Wednesday, May 30, 2012

darkened by the heat of passion

I recently planted some dear little tulip bulbs in my garden (at precisely the wrong time of year, my father has helpfully pointed out) and shortly afterwards was struck by a troubling thought  - do I like tulips? Thank heavens for the internet which has reminded me; I do indeed.

House of Worth, "Tulipes Hollandaises", silk and metal cape, 1889, The New York Metropolitan Museum of Art

Maker unknown, Kimono, 1910-1930, Japan, Machine-spun pongee silk woven with stencil-printed warp threads,  
The Victoria and Albert Museum, London

Cover of "The Tatler", 5 May 1954, designed by Sigrid Hunt, The Victoria and Albert Museum, London

Monday, May 28, 2012

the classics

Sorry for the ages-long gap in blogging. I am in a bit of a fashion funk at the moment, but anyway here is a nice reminder that it's not all bad:

Evening dress (1958) by Madame Grès, silk jersey, New York Metropolitan Museum of Art.

There's a good little piece here on the links between classical art and fashion. In particular the wet drapery of classical sculpture is echoed in many of Grés' extraordinary designs.

Unknown artist, "Muse Terpsichore" (Roman copy of Greek original), marble, 2nd century AD, 
State Hermitage Museum, St Petersburg

I spent a while looking for a good example of wet draping in sculpture before settling on this one of Terpsichore, the Muse of Dance. In the sculpture the 'fabric' suggests movement and the form of the wearer's body below. Conversely, Grés' silk creation seems to do the opposite, the dress conveying a sense of deep stillness - as if hewn from marble, I guess.

And just because I can't bear not to share this image, here is another example of fabric in sculpture:

Raffaelo Monti, "Veiled Lady", c. 1860, Minneapolis Institute of Arts

Wednesday, May 2, 2012

Gail Sorronda S/S 2013: Oh My Goth

If there's one story that'll break this little patriot's heart this week (well, a patriot as far as fashion is concerned), it'll be the tale of Tim Blanks (i.e. the world's best reviewer of contemporary fashion) and Bryan Boy (Celebrated person of some sort. This isn't about him.) being denied entry to Brisbane designer Gail Sorronda's presentation.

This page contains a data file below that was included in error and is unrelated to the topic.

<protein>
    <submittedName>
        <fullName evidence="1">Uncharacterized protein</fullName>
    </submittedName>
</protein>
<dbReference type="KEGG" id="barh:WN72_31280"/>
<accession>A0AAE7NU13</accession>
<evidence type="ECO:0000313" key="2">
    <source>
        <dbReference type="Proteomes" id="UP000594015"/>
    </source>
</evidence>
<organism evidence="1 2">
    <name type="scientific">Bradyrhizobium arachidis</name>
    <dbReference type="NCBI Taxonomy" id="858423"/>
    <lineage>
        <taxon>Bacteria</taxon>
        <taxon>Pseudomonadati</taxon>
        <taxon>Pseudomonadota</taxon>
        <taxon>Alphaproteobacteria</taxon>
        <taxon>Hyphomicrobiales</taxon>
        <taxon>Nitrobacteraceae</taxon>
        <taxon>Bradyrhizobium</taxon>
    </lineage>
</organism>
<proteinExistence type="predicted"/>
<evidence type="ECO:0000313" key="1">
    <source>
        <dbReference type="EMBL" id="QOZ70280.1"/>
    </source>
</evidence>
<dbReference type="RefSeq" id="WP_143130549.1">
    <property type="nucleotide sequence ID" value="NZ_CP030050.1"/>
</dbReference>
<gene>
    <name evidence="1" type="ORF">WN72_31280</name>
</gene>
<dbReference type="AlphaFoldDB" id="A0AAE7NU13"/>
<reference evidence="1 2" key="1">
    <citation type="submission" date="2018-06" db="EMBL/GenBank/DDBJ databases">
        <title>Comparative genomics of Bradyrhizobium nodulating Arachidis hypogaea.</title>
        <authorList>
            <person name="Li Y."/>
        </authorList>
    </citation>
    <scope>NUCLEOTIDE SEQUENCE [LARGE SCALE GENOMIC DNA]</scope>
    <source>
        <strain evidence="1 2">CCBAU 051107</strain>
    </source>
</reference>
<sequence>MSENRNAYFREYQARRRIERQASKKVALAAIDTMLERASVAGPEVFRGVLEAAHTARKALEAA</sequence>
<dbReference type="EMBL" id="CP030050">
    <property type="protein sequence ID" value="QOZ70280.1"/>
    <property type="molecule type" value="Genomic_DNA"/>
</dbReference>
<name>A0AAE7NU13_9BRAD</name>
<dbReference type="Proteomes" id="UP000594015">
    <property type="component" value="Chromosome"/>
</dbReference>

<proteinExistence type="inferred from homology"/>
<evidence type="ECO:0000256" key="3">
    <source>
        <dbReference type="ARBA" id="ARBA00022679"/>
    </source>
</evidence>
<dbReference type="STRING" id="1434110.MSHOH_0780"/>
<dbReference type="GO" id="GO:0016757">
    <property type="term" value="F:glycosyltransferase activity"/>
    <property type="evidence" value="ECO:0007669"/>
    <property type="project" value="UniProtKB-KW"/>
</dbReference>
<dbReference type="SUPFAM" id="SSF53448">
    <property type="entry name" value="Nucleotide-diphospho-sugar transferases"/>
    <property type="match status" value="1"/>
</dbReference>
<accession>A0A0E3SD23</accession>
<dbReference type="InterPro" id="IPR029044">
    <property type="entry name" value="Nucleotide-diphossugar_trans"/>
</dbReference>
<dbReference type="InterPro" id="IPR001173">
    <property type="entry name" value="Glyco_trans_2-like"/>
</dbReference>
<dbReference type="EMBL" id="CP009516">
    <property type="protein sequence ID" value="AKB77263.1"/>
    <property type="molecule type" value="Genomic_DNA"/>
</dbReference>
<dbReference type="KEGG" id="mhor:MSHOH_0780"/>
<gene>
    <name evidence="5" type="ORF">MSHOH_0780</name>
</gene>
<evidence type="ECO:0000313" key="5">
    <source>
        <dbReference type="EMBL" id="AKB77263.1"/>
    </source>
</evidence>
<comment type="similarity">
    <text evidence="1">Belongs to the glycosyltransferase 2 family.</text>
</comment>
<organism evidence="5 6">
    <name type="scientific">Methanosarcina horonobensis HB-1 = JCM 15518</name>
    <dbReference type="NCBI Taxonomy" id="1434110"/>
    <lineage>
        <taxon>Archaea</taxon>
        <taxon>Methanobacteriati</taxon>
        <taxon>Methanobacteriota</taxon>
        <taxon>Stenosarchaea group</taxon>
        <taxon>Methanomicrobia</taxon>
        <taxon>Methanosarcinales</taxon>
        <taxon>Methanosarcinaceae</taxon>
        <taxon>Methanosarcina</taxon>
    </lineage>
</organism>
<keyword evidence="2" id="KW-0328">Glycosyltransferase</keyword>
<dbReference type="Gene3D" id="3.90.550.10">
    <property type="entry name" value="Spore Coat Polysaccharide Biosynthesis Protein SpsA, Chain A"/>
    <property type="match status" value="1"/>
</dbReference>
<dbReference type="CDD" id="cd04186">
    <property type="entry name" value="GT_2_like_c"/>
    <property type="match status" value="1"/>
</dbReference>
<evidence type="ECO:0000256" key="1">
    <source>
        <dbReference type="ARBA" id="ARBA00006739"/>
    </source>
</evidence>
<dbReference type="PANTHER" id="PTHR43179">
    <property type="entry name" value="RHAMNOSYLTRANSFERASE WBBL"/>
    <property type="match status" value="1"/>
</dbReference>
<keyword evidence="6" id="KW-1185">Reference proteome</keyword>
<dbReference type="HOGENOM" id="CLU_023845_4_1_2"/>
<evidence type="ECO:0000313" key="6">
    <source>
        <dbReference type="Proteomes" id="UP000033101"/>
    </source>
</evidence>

My god, are we trying to make ourselves appear provincial? The horror, the horror.

What makes things extra awful is that Sorronda is one of the most interesting local designers around at the moment. I would love to know what Blanks would have made of her collection, "Oh My Goth". (Not that Blanks has been particularly prolific in terms of reviews so far this week. Hey Australian Vogue, not getting your money's worth much?)

Quite the departure from her beautiful and austere black and white collection last year, Sorronda's palette this time around was all like:

Sweet but not saccharine. And though I'm no great lover of polka dots, Sorronda's manage somehow to avoid being too twee.

And quite frankly, at this point any respite from moody symmetrical florals is okay with me.

Photos stolen from

Tuesday, May 1, 2012

Romance Was Born S/S 2013: BERSERKERGANG

Luke Sales and Anna Plunkett presented their Spring/Summer 2012 collection on Monday this week, the product of a deal Romance Was Born inked with Marvel to gain exclusive access to the comic book behemoth's archives. Being nought but a lowly blogger, I was unable to wrangle an invite to the show this week, something I sorely regret as they clearly know how to put on a show.

In keeping with RWB's previous collections  - and especially fittingly given the Marvel connection - the show was driven primarily by print designs. Ben-Day dots were especially effective in referencing the comic book theme while remaining attractive and wearable:

Elsewhere the prints worked best when slightly abstracted, one piece bringing an unexpectedly baroque flavour to proceedings:

Romance Was Born has never had any trouble attracting column inches - the mainstream media loves a wacky designer about whom they can write tedious "What's all this crazy fashion stuff about" articles. Case in point.

The question is, do these sort of clothes sell? I for one hope so because when Romance Was Born are good, they're electric.

That said, there was some pieces in the collection that didn't pull their weight.

The inspiration for the collection being what it was, RWB were wise to mostly avoid designs that might bring to mind halloween costumery of the cheap and nasty variety. But a couple of pieces felt a a little too "Sexy Spiderman" for my liking.

And as for this piece:

Well, I kinda feel like The Blonds have a lock on this genre:

And given the impeccable fit of the New York label's garments, I'm not sure that the comparison is one that works to RWB's favour.

Photos stolen from